This collection contains two works by Nikolai Velimirovic, now venerated as a Saint by Orthodox Christians, and sometimes referred to as Serbia’s “new Chrysostom.” A monk, scholar, and Bishop of Žica, Velimirovic speaks with great erudition and compassion on issues regarding the Serbia and the Orthodox Church, experiencing first-hand the suffering and tumult he discusses. Arrested by the Nazis in 1941, he was eventually sent to Dachau in 1944, where he witnessed the horrors of mass killings and torture. In 1946, he was able to immigrate to the United States from Communist Yugoslavia as a refugee. As summed up by his statement introducing Serbia in Light and Darkness, he writes to “give to the English-speaking people some glimpses into the past struggles, sufferings, and hopes of the Serbian nation. I have tried to describe the Serbian life in light, in its peace, its peaceful work, its songs and prayers; in darkness, in its slavery, its sins, its resistance to evil and battle for freedom.”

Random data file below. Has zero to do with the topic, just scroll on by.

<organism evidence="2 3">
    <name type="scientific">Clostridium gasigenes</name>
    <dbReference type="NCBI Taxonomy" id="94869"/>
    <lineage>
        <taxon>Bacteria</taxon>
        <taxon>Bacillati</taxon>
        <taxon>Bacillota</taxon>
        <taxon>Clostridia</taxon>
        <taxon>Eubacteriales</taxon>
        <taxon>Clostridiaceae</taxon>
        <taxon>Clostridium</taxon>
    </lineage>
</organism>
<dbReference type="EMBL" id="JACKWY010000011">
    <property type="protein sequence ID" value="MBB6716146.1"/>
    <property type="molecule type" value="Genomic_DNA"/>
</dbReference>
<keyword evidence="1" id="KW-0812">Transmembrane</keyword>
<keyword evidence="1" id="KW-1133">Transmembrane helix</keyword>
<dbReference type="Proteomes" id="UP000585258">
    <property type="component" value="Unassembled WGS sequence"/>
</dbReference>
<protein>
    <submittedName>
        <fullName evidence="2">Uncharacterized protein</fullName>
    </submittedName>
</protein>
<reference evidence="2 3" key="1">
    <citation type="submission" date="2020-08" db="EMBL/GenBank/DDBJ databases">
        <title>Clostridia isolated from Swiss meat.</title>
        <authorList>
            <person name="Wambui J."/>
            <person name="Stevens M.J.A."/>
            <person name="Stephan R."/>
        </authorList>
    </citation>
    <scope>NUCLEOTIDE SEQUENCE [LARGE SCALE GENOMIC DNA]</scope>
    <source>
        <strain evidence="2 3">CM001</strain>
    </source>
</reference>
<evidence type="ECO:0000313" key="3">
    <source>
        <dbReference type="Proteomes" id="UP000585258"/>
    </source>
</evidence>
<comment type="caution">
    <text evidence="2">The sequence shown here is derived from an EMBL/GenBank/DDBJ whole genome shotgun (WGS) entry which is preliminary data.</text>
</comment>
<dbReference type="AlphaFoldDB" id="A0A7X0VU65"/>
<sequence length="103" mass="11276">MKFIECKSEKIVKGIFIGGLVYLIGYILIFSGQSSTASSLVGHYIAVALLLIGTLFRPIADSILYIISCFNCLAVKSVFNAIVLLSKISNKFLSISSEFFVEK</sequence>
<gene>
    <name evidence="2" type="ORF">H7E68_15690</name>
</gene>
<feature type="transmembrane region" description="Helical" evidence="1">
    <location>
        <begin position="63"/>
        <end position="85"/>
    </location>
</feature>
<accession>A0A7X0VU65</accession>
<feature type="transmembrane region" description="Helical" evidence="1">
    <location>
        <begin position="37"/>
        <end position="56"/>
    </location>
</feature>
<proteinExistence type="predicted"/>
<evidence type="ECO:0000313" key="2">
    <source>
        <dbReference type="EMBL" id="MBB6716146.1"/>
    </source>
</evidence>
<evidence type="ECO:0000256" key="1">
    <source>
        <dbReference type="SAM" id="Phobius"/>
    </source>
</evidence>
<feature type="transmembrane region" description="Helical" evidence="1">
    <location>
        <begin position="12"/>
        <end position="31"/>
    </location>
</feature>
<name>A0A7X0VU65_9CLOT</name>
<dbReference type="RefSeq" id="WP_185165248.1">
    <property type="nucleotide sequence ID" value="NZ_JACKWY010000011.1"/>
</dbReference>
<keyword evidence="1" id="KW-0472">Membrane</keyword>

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Nikolai Velimirovic (1880–1956) was an influential Serbian theologian, as well as a gifted speaker and writer. He studied at the Seminary of St. Sava in Belgrade, and earned a doctorate in philosophy from Oxford, as well as a doctorate from the old-catholic faculty of theology of Berne. During World War I, he was delegated to the United States and England, where he gave numerous lectures promoting the unity of Serbs and South Slavic peoples. In 1919, he was consecrated Bishop of Žica. Arrested by the Nazis in 1941, he eventually emmigrated from communist Yugoslavia to the United States where he taught at a number of seminaries. He is now venerated as a Saint by the Orthodox Church. Nikolai Velimirovic is also the author of Prologue from Ohrid, Prayers by the Lake, Thoughts on Good and Evil, and many more titles.